The club itself was seedy, with ripped vinyl stools, soaped windows, and checked linoleum floors sticky with beer. The stage was black with a runway that split off in two directions and a fireman’s poke in the middle. There were a few footlights, and other lights hanging from a rod on the ceiling. It was the kind of place I’d never been to, that I used to pass by with averted eyes. But I liked it there. Freddy wasn’t a bad boss, not like Professor Stanton who used to make suggestive remarks, and press too close against me in the stacks. Freddy was more interested in the receipts than in us, which was just as well; he kept his nose buried in his accounts. Brad and Tony, the bouncers, took care of us like they were our older brothers. Brad got us French fries or milk shakes between acts, and Tony brushed out my hair, very slowly, without pulling. It’s hard to explain. Part of it was the thrill of rebellion; but part of it was that I just liked it. What happened inside seemed easier to deal with, simpler, more honest at least, than what happened outside.

            Anyway, everything was going fine until one night in June. I was out there, doing my thing. I was wearing my Japanese kimono, my hair was stuffed into an elaborate wig, and my legs were slipping in and out of the folds in a beguiling fashion. The music was vamping, and I loosened the obi, shimmying down to give a tantalizing view of my cleavage and thighs. I threw the obi to the side of the stage and wiggled out of the kimono, revealing a red satin body-suit with embroidered black dragons. The night was hot, and I was glad to be rid of the robe. The sweat was glistening on my face and running down the back of my neck, but I kept smiling. It was a packed house and already they were throwing dollar bills onto the stage. There were the usual catcalls, the whistling, and I was just about to rip the Velcro off the body-suit, when I heard someone yell, far off at first, then louder.

            “No! No! Stop!”

            Someone jumped up on stage and tackled me. There was confusion, scuffling; something dark and heavy was thrown over my head.

            “Karen, it’s me! I’m taking you home.” The thing around my head slipped down – it turned out to be David’s navy blazer—and I saw his bald head buried in my left side.

            “It’s okay,” I said to Brad and Tony who dashed onto the stage.

            “You know this guy?” Tony said, letting go of David’s arm reluctantly, giving him a last contemptuous push.

            I nodded.

            People were booing. I saw Freddy hovering on stage with a worried smile on his face, gesturing for the audience to please stay in their seats. I was afraid that they were going to kill David. I pushed him off stage.

            “What are you doing here?” I asked.

            He stared at me. “What am I doing here?” he said. “I’m here for my cousin Ken’s stag party. What are you doing here?”

            “I work here,” I said.

            “No, you don’t,” he said.

            “What do you mean, no I don’t?” I said.

            “Karen, I don’t know what you think you’re doing, but I’m not going to let you be exploited like this!” David gestured toward Brad and Tony, who were standing by with concerned expressions.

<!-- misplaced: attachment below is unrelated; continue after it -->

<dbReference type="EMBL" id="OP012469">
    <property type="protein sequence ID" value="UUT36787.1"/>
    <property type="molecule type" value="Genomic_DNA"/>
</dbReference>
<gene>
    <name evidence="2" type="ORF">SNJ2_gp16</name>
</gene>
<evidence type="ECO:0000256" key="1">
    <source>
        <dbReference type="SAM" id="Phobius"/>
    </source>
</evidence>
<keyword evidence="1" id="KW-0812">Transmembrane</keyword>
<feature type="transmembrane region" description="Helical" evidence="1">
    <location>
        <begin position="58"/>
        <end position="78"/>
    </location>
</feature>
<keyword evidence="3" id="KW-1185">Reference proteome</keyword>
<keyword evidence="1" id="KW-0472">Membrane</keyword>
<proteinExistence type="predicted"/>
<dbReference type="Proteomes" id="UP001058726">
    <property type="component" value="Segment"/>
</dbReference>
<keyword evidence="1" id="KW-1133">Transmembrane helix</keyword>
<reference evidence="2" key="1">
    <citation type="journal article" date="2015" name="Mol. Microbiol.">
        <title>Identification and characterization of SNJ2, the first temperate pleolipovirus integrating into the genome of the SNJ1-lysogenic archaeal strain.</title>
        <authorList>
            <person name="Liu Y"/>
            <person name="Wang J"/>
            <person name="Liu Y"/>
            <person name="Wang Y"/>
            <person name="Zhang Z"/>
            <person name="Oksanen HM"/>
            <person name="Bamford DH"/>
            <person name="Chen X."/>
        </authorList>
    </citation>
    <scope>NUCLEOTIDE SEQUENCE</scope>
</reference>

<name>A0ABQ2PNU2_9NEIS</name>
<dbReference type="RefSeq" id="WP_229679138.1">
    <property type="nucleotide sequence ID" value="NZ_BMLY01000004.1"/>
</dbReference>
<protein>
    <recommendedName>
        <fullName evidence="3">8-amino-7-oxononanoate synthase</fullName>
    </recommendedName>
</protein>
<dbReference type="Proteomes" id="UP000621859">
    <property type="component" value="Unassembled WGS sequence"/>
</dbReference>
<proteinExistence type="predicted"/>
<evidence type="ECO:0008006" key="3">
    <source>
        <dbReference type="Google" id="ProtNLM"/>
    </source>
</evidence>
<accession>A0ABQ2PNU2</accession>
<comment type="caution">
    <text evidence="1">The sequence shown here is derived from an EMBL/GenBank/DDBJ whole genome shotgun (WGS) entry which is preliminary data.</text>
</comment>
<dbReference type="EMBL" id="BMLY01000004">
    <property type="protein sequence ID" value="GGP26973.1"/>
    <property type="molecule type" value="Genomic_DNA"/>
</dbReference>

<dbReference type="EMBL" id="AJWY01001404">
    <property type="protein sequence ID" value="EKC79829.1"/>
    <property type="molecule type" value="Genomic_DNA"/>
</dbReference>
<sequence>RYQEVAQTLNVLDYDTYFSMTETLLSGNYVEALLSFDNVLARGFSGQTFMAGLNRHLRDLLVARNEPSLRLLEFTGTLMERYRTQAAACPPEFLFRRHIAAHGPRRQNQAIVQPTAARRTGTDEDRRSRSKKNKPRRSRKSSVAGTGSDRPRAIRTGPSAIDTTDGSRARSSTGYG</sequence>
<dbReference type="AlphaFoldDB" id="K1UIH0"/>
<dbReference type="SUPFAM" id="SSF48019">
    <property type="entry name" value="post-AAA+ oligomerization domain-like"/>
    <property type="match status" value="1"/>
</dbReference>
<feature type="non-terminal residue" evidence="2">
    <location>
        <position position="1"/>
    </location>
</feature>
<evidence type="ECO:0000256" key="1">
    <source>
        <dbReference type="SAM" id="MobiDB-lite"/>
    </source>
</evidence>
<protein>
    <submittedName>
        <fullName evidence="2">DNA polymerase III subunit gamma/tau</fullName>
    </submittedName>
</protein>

“I’m not being exploited, they’re my friends,” I said. “And even if I were being exploited—which I’m not—but even if I wanted to be, goddamnit, it would be none of your business!”

            David stared at me. His scalp was bright red and there was a throbbing blue vein across one temple. “You mean you like this—degrading yourself publicly, trading in the worst possible sexist and racist stereotypes, being pawed over and made a spectacle of?”

            I gave it a thought. “Yeah,” I said. “Lighten up, David.”

            He looked crestfallen.

            “Laa-dies and gggentlemen,” Freddy crooned over the microphone, his face flushed in the spotlight. The crowd quieted. “Sorry for the disturbance. So now, without any more delay or interruption, let’s go to sexy, sultry Rio de Janeiro, where every night is Carnival with the beautiful, luscious, Lolla Paloosa!”

            The music started. Freddy came backstage and pointed at me. “You!” he said. “I don’t need this! Get your boyfriend in line or you’re fired.  This is a legitimate theater I’m trying to run here.”

            “Sorry, Freddy,” I said. Freddy waved us off and walked away.

            David took my hand. “Come home with me, Karen,” he said. “You’ve got to. Come on, let’s get married.” He was serious.

             I stood there in my satin body-suit with black stockings and gold stiletto heels; underneath I wore pasties with tassels I was still learning to twirl, and a black G-string. Under a Geisha wig with a peacock feather stuck in it, my face was made-up to look like a Japanese doll with round, red cheeks and dark eyes narrowed to slits. My mother had been hit by a bus and my father died in a Barcalounger chair. I had just been proposed to by a man with no hair, who loved a Japanese woman named Michiko but would settle for me instead. I didn’t know whether to laugh or cry, so I laughed. To his credit, David laughed along.


.   .   .


            I was on my way to the club one afternoon. I’d taken to hanging out in the dressing room before the show, playing bridge with the girls, reading Colette and Jean Rhys to them, both of whom they’d grown to love. It was a beautiful August day, and the streets thronged with tourists, summer students, shoppers, and street musicians. There were some earnest-faced kids in Dead T-shirts and African National Congress knit berets, setting up a card table by the T stop. They were petitioning to keep Cambridge a nuclear-free zone. I stopped to sign. Why not? I signed it Lillian Two-knocka, Japanese exchange stripper.




Oriental Sex Kittens for a Nuclear-free Zone was published in the Moonrabbit Review in 1996.